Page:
SAN DIEGO -- There have been no shortage of notable starting-pitching performances by the Padres this season, like when Anthony Bass retired the first 17 hitters he faced against the Giants in April, or the shutout Jason Marquis tossed in Pittsburgh last month, or even the dominant effort that Edinson Volquez had in a one-hit shutout of the Astros in July.
But if you press Padres pitching coach Darren Balsley for his favorite, he might surprise you a little bit.
Balsley said this week that rookie left-hander Andrew Werner -- who gets the start Sunday in the series finale against the D-backs -- just might have topped them all Monday on the road against the Dodgers.
"That might have been the best pitching game all year," Balsley said.
Werner, in his third Major League start, allowed two runs on five hits in six innings of a no-decision, as the Padres topped the Dodgers, 4-3, in 11 innings. Werner struck out a career-high eight and threw 63 strikes in an 85-pitch outing against a very good lineup.
"He was extremely sharp with his command. There's a difference between pounding the strike zone and throwing pitches right down the middle or hitting your spots," Balsley said. "Although he was getting ahead of everyone he faced, he was doing it with quality pitches."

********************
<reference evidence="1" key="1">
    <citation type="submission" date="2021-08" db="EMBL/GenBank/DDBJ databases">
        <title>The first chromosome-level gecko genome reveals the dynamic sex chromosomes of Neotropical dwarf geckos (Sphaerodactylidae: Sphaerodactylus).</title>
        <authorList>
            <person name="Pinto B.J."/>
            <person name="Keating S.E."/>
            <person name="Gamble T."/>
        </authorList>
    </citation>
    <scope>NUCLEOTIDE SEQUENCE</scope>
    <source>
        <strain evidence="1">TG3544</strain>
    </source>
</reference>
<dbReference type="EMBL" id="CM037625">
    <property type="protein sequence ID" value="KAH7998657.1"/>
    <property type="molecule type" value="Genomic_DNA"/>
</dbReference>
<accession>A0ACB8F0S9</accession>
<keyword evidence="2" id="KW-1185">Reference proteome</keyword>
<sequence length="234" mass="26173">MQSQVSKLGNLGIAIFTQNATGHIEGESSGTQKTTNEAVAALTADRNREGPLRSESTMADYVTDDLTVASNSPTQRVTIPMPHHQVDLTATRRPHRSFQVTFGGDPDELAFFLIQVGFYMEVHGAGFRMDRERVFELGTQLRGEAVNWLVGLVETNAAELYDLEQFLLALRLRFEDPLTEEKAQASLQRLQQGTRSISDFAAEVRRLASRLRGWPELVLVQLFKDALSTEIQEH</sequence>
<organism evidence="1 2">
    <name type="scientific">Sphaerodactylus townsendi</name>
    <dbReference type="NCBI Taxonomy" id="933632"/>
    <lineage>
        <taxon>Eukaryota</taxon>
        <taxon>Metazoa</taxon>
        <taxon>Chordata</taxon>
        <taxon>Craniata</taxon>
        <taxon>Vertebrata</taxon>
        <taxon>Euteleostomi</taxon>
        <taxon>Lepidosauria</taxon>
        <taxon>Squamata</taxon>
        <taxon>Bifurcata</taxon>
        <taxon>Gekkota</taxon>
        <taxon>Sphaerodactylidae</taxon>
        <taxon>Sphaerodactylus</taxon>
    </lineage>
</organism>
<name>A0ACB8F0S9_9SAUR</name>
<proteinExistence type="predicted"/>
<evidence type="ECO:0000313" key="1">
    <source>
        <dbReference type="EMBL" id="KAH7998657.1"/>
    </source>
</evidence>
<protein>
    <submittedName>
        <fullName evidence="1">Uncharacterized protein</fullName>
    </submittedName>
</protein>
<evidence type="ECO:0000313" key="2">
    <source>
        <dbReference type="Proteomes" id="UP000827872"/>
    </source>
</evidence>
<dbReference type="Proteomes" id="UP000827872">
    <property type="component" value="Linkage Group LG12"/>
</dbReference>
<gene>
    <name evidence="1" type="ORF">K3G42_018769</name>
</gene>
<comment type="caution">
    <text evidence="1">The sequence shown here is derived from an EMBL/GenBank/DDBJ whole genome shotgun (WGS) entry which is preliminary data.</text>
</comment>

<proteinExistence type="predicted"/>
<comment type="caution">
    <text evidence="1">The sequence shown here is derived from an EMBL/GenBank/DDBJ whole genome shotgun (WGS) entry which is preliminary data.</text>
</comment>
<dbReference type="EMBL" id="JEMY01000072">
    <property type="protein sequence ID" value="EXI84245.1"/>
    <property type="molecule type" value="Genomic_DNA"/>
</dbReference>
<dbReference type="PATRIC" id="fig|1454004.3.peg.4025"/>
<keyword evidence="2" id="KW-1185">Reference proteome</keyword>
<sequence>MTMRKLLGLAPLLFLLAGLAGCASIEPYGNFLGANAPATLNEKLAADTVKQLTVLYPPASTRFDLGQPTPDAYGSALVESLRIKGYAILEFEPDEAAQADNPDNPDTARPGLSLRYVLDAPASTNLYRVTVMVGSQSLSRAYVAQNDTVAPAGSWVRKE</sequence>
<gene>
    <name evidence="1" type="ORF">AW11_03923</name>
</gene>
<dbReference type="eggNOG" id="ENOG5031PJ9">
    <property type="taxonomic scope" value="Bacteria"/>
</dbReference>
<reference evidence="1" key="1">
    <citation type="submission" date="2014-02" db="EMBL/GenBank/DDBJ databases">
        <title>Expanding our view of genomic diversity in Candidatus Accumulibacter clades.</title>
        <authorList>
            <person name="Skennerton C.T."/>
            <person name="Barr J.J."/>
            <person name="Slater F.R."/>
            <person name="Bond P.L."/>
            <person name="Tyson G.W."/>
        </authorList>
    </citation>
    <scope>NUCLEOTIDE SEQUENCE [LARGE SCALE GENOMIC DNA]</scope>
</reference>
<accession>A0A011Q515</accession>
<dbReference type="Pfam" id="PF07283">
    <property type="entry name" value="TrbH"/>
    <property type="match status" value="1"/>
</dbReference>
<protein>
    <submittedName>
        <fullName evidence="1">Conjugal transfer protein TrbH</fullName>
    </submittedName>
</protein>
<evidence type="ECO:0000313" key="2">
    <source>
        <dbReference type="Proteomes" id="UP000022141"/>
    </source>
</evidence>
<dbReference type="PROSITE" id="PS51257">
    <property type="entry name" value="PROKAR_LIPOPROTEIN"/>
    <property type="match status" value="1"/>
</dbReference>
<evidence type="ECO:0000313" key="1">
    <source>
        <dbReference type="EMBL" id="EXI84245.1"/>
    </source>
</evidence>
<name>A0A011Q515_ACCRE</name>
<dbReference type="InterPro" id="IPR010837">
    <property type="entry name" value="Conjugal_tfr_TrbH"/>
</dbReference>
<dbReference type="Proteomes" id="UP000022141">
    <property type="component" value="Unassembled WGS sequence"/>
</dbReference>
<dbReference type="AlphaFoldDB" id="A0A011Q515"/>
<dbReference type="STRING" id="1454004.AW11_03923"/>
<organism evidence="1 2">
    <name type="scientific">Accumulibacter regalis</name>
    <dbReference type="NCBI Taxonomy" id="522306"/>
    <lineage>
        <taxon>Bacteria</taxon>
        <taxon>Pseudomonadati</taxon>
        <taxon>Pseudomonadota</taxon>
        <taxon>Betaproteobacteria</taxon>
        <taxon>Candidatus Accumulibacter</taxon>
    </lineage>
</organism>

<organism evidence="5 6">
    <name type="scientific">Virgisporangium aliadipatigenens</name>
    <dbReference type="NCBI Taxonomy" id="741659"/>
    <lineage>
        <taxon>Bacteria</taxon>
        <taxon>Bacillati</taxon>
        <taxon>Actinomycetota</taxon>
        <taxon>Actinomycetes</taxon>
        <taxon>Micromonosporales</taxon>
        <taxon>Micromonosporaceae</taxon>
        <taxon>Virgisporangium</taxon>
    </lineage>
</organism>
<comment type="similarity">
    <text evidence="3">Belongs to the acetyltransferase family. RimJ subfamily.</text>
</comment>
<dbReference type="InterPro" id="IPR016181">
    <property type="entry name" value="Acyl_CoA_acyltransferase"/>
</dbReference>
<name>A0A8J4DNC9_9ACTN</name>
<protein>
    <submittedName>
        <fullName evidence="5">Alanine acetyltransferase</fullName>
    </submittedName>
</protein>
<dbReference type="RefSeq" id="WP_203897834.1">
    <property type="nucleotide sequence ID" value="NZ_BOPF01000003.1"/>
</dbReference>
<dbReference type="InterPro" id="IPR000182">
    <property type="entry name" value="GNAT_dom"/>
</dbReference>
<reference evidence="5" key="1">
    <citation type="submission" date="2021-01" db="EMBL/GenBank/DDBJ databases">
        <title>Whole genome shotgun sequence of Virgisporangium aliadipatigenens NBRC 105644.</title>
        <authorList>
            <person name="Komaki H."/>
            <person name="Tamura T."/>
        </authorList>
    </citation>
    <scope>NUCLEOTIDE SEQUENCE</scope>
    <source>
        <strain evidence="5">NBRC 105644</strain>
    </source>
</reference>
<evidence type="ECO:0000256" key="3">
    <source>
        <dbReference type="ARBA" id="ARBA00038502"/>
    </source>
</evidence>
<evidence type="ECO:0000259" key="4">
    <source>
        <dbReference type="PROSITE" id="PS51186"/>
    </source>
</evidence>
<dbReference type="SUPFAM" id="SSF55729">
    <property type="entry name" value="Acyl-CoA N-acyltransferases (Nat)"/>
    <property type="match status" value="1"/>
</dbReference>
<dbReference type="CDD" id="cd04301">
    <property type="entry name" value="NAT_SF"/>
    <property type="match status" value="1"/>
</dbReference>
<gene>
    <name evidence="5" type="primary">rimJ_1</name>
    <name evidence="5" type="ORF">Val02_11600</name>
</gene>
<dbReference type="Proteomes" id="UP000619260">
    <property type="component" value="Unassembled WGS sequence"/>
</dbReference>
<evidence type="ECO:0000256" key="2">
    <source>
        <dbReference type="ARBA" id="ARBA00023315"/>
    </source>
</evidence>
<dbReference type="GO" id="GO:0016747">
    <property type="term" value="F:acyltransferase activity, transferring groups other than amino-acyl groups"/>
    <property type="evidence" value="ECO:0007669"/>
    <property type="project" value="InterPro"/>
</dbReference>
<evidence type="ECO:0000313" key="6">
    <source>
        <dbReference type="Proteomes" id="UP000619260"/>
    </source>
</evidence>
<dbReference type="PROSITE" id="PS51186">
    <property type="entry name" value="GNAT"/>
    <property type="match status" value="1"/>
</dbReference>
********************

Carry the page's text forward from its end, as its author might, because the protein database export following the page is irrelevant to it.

Balsley recalled a conversation he had during the game with catcher John Baker, who relayed to Balsley that Werner essentially had pinpoint control the entire game.
"I was talking to Baker about pitch selection and the certain things you can do to this lineup. John said all he [Werner] had to do was put his glove to one side or the other and he would hit it," Balsley said.
And Werner did so against a team with a lineup that includes Adrian Gonzalez, Matt Kemp, Andre Ethier and Hanley Ramirez. That he did so with an average fastball but a good grasp on his changeup and slider make his performance even more notable.
Werner backed up a 90 mph sinker to Ethier with a 72 mph curveball in a second inning at-bat and then followed with two sliders for a strikeout. Then, two innings later, he struck out Kemp on three pitches -- changeup, slider and changeup.
"I don't think there's much fear there," Balsley said.